Disclosure: This post is sponsored by OZO Fitness. I received compensation in exchange for writing this post. Although this post is sponsored, all opinions are my own.
The New Year is here and one of the top New Year’s resolutions is to get healthy and/or lose weight. As a personal trainer this is also the time of year that I hear not only from new clients but old clients who have fallen into bad habits, and also family and friends looking for advice. My advice is always the same, eat better, move more. Sounds simple right? But most people are surprised by the amount of physical activity needed each week/day. In this time of technology it’s pretty easy to fall short on the physical activity needed for HEALTH benefits, and until you wear some kind of activity tracker like a pedometer it’s pretty easy to ignore how little physical activity you are actually getting each day.
So exactly how much physical activity/steps are recommended each day by the Centers for Disease Control and Prevention (CDC)? Well lucky for us, I made made this handy dandy little chart from their recommendations for you! I know I get at least the amount needed, what about you?
So heads up. Did you note the big pink banner at the top of the graphic? Notice it said for HEALTH benefits not WEIGHT LOSS? Because if weight loss is your goal you need to bump up these numbers. However today we’re taking things one step at a time, literally, and talking about health. Because seriously, here are the consequences of an inactive lifestyle….
150 minutes of moderate-intensity aerobic activity doesn’t sound like much to me, but I appreciate I’m not the ‘norm’ here. So how can you track this? I recommend a few activity tracking devices and a pedometer is a sure fire way to discover how little they are moving without spending a pretty penny. Basically they are budget friendly, and so appeal to everyone’s pocketbook!
Pedometer Physical Activity Tracking
Well wait Di, you told me I need to track time per week but a pedometer tracks steps, what gives? Well incase you’ve been living under a rock you need to know that the average steps a person should take a day is 10,000. That’s roughly equivalent to 5 miles of walking, which should more than covers you for your 30 minutes a day regardless of your intensity. You’ve heard the saying that “a mile walked is the same as a mile run” right? It’s true, because they take roughly the same steps and provide the same health benefits, they just take different durations.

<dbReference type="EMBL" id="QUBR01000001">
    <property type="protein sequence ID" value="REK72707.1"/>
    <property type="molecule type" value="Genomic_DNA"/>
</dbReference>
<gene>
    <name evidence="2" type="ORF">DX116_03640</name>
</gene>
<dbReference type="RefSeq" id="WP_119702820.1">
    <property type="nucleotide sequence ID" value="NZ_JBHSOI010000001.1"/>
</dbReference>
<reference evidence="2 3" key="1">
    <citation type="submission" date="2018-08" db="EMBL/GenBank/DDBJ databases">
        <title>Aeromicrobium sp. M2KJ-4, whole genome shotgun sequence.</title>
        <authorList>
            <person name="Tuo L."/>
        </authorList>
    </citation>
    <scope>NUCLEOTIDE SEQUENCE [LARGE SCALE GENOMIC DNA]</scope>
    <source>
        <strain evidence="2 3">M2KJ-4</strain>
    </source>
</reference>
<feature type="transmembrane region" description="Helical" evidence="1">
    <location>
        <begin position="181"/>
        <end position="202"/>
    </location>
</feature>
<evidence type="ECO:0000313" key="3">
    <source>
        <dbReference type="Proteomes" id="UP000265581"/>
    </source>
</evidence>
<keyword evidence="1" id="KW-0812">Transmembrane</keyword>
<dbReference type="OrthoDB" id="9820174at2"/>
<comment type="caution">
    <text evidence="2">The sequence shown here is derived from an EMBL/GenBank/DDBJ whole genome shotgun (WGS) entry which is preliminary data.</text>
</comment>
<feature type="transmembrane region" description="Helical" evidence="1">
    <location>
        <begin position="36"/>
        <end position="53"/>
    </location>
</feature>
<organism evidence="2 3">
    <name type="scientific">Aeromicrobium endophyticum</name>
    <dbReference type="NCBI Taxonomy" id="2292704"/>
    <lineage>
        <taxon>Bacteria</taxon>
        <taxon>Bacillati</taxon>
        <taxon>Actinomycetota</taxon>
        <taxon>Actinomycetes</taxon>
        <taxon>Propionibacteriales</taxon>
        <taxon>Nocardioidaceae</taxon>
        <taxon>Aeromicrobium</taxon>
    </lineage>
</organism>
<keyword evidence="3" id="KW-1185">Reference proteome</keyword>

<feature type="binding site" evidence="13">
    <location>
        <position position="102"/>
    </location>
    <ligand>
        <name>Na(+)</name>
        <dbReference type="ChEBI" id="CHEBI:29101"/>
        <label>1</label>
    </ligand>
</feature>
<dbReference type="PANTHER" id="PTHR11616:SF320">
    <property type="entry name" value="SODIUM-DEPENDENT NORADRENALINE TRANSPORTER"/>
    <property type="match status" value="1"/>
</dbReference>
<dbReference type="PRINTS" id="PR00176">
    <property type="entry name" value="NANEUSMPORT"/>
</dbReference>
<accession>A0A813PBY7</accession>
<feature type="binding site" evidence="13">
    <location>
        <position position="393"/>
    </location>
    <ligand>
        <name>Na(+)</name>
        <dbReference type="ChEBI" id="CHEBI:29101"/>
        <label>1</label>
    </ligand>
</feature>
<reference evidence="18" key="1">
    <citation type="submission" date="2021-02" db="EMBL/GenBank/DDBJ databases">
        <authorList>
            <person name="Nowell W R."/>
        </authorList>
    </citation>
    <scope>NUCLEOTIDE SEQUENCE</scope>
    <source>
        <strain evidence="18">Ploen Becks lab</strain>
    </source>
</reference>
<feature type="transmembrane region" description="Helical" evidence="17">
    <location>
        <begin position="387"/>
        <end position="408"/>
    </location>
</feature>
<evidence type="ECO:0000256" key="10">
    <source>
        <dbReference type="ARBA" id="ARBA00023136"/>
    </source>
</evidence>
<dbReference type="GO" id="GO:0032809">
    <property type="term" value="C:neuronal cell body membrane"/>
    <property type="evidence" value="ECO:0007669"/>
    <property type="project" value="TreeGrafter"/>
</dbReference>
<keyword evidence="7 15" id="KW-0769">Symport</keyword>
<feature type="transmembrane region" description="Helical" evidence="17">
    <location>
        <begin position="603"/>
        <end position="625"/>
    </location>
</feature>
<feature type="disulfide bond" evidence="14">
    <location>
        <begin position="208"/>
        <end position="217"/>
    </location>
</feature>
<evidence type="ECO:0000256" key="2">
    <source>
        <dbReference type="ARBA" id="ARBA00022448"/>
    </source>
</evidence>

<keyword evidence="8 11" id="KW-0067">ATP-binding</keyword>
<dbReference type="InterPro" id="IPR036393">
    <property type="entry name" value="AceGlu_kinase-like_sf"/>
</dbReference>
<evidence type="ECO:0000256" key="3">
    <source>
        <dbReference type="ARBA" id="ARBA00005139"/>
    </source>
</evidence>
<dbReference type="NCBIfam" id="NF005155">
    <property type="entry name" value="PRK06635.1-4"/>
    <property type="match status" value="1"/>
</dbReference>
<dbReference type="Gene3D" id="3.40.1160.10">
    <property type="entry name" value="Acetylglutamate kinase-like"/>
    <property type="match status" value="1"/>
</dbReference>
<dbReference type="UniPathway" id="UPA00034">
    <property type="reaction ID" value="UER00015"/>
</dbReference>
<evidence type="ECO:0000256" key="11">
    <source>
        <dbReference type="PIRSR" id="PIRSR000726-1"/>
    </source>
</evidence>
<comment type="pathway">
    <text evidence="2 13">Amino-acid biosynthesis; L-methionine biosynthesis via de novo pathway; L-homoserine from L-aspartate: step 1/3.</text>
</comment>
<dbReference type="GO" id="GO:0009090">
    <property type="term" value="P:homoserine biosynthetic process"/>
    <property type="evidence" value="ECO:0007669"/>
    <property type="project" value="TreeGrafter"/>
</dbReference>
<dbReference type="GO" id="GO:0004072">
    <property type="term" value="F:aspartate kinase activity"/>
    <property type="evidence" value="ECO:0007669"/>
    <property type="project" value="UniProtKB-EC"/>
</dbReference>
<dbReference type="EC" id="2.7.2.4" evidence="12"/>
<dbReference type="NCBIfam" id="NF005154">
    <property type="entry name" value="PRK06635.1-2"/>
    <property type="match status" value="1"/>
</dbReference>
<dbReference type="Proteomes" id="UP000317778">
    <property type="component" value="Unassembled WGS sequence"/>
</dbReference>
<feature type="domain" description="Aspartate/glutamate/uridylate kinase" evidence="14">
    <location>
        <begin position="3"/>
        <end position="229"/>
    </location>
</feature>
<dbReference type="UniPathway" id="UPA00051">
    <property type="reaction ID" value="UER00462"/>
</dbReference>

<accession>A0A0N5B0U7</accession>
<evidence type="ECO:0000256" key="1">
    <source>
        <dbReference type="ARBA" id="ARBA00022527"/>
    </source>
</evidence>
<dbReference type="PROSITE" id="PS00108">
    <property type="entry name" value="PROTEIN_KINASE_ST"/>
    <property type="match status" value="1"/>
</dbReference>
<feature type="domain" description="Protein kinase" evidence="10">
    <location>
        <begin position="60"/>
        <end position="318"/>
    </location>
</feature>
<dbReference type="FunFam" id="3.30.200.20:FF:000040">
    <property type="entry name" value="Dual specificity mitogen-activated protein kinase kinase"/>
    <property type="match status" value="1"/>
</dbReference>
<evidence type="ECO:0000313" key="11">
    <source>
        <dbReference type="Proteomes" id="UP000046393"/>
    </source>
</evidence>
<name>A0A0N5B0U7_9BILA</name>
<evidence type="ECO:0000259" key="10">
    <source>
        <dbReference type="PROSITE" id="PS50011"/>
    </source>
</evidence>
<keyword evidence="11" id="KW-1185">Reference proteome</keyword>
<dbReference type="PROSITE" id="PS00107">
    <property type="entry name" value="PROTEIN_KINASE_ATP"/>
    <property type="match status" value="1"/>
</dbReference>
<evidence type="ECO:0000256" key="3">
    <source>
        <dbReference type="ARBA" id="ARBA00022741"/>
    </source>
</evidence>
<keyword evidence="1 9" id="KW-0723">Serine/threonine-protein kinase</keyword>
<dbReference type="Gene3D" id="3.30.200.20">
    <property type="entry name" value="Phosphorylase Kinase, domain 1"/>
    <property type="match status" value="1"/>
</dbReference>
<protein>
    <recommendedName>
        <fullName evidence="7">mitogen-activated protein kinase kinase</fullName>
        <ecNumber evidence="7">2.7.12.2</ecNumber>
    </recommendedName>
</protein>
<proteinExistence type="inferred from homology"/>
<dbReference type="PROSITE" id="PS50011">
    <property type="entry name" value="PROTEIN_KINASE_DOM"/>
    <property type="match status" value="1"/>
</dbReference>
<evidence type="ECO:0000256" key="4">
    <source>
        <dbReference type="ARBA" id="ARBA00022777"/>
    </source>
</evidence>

So does aiming for 10,000 steps just to be healthy seems daunting? Well I’m going to share how I did on a non-exercise day using the Pedometer from Ozo Fitness. I’ve used a pedometer before and I thought this one wouldn’t be any different but I was actually pretty surprised. Firstly the price point is higher, however you get a higher quality product with a few bells and whistles. Like a better clasp to hold the pedometer in place, I’ve lost a pedometer before on a walk because it didn’t secure itself in place. No fear of that with this one. Plus, it’s blue! You know how much I LOVE blue!
See those buttons on the right? You need these to set the clock, add your weight, and stride length. Thankfully it comes with full instructions so no problems there. Having a clock on the pedometer was a novelty, as I don’t wear a watch often. The screen was nice and big too, with clear numbers. And the pedometer can easily be covered by shirt or sweater. I did a quick mile dog walk in the rain (I ‘ve tracked it previously with GPS) and was happy to see that the OZO pedometer was indeed spot on with 2028 steps, so I’d say it’s pretty accurate too!
There are few things I liked about this specific pedometer by Ozo Fitness though.
- It has a clock on the display (again this is still a novelty, maybe I need to wear a watch more often?)
- Nice clear display
- Automatically resets to zero at midnight! Wait what? Yep no need to press reset. This pedometer is smart and resets itself!
- Only starts counting after 10 steps. So those trips I take from computer to the bathroom don’t count (it’s literally 7 steps by the way!)
In all I was pretty impressed with the pedometer. Having it only count after 10 steps means a lot of general movement isn’t counted like shifting your position on the sofa for example. Other pedometers would count that as like 5 steps, which doesn’t seem much but those small movements add up. Instead this Ozo Fitness pedometer counts real activity. Plus it looks pretty stylish and I’d definitely recommend it for anyone wanting to track their activity without having to spend a lot of money , be tech savvy, or have a smartphone. You can get yours on Amazon too!
So tell me how do you track your physical activity?
Hint: My free fitness planner is a great tool to use